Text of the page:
MAKI Gallery is pleased to present 8 Paintings ( from the midlands ), Ireland-based artist Brian Harte's first solo exhibition in Japan. As suggested in the show title, a series of eight new paintings will be on view at MAKI Gallery / Omotesando, Tokyo. In part a continuation of the artist's past work, in which he draws from his immediate surroundings, this series uses autobiographical and personal imagery as vehicles to arrive at a larger narrative on contemporary life.
For the past five years, Harte has turned his focus on painting deconstructed interiors. The artist has taken to a strict format of breaking the picture plane in two: background and foreground, wall and floor. By limiting his scope of practice and devoting himself to paint within a fixed confine, Harte continuously explores his subject matter through an intimate but expansive space while developing his own visual language.
The canvas may seem cluttered or cryptic—even disorienting at first—but slowly, objects begin to materialize, emerge, and identify themselves as something familiar. Scattered across each frame are common household objects such as table lamps, furniture, picture frames, shoes, and so forth—all of which are set against kitchen tiles or vast painted walls. Indiscernible figures intermittently appear and disappear between the works, leaving open-ended questions as to who they are and why they are there. The seemingly banal items and occasional figures are in fact all taken directly from inside Harte's home: his wife and two children, a photograph of Philip Seymour Hoffman, a chair that once belonged to his great-uncle-in-law, a now broken sculpture he acquired in Paris long ago—these fragments from Harte's life are strategically woven into the turbulent and charged chaos contained in each painting.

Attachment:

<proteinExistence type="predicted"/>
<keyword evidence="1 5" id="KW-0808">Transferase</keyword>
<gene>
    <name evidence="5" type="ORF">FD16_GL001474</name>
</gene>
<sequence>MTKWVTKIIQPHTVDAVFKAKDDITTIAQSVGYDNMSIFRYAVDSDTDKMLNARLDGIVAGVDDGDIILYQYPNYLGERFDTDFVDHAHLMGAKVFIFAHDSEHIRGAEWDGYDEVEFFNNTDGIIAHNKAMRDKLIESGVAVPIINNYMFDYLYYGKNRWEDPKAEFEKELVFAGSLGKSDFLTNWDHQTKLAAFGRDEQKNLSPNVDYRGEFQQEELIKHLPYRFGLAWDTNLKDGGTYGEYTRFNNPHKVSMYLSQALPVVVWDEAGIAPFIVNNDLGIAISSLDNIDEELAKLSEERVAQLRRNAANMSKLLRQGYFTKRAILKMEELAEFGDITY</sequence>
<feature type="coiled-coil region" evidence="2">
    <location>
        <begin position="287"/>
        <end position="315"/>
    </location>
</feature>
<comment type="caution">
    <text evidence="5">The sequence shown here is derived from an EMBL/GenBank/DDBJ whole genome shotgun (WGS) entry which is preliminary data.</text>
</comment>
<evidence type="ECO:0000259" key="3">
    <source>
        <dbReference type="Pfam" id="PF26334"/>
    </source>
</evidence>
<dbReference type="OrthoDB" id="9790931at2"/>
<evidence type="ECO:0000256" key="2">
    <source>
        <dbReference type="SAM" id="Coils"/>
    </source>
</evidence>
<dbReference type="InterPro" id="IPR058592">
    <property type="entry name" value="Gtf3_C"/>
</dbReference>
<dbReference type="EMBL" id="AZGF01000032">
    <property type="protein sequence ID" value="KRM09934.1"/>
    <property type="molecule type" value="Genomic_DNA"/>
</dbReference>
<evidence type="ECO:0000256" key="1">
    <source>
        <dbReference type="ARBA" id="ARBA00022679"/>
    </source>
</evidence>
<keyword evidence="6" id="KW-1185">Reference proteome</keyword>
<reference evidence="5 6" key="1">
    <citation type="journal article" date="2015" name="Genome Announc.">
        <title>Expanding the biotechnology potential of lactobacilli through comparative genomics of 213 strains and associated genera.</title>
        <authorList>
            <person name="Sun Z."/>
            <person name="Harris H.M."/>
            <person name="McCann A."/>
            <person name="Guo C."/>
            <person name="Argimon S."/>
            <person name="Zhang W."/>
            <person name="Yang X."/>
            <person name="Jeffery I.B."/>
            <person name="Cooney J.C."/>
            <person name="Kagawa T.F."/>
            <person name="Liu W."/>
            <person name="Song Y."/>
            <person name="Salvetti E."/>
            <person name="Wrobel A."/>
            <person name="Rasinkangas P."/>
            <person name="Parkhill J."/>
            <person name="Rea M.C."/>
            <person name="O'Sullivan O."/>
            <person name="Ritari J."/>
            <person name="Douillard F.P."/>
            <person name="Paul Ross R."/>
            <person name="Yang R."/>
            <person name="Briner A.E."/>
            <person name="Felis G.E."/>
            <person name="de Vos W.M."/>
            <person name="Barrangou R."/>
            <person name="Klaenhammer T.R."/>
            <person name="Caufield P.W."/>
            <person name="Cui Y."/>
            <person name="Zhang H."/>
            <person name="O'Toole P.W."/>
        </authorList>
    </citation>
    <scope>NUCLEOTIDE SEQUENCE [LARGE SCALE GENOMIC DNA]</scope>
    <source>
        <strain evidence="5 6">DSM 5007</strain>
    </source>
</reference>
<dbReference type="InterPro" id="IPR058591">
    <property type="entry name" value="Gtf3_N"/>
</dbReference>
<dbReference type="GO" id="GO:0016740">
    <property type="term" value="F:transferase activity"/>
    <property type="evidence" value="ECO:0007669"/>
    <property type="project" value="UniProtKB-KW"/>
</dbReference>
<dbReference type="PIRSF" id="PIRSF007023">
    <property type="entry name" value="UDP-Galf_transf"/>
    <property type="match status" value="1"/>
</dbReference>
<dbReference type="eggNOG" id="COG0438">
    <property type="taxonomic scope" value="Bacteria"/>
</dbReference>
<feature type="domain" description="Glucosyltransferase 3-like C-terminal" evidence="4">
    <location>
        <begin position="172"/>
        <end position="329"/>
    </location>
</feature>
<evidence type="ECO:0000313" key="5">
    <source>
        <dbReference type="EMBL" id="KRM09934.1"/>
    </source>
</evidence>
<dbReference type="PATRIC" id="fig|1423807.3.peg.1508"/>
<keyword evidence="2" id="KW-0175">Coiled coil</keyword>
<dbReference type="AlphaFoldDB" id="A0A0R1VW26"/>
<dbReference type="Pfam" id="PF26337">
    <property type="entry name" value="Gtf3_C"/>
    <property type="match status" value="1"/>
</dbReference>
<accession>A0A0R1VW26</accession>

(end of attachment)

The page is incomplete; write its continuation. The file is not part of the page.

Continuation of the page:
Though the paintings appear to be direct reflections of the artist, something deeper lies hidden within. The featured work of this exhibition, Bedroom, (Part 2), portrays an intimate scene of the artist's wife sleeping in their bedroom. However, upon closer look, one may begin to unravel a dreamy and almost ethereal world contained in the painting. With no horizon line to ground the image, the bed appears to be floating underwater, perhaps subtly referencing climate change. In P. Chair, (Paddy's version) and P. Chair, (M and J), his wife's great-uncle's chair, which has been with the family for generations, is prominently displayed. The memories of the great-uncle, who was a revolutionary freedom fighter, are imbedded in the chair, transforming it into a portal to the past that allows one to travel through time and space.
Harte's organically composed and dynamic paintings include traces of himself and his surroundings, while intricately incorporating clues for untold stories and pathways to unexplored worlds. By casting an abstracted lens on the mundane detritus of the everyday, Harte attempts to capture the durational texture of daily life. The purposed network of objects and references offer a glimpse of a domestic space—a visual catalyst that inspires one to stage their own narrative. We hope you will take this opportunity to view Brian Harte's works at MAKI Gallery / Omotesando, Tokyo for his debut exhibition in Asia.
Press Release: Courtesy of MAKI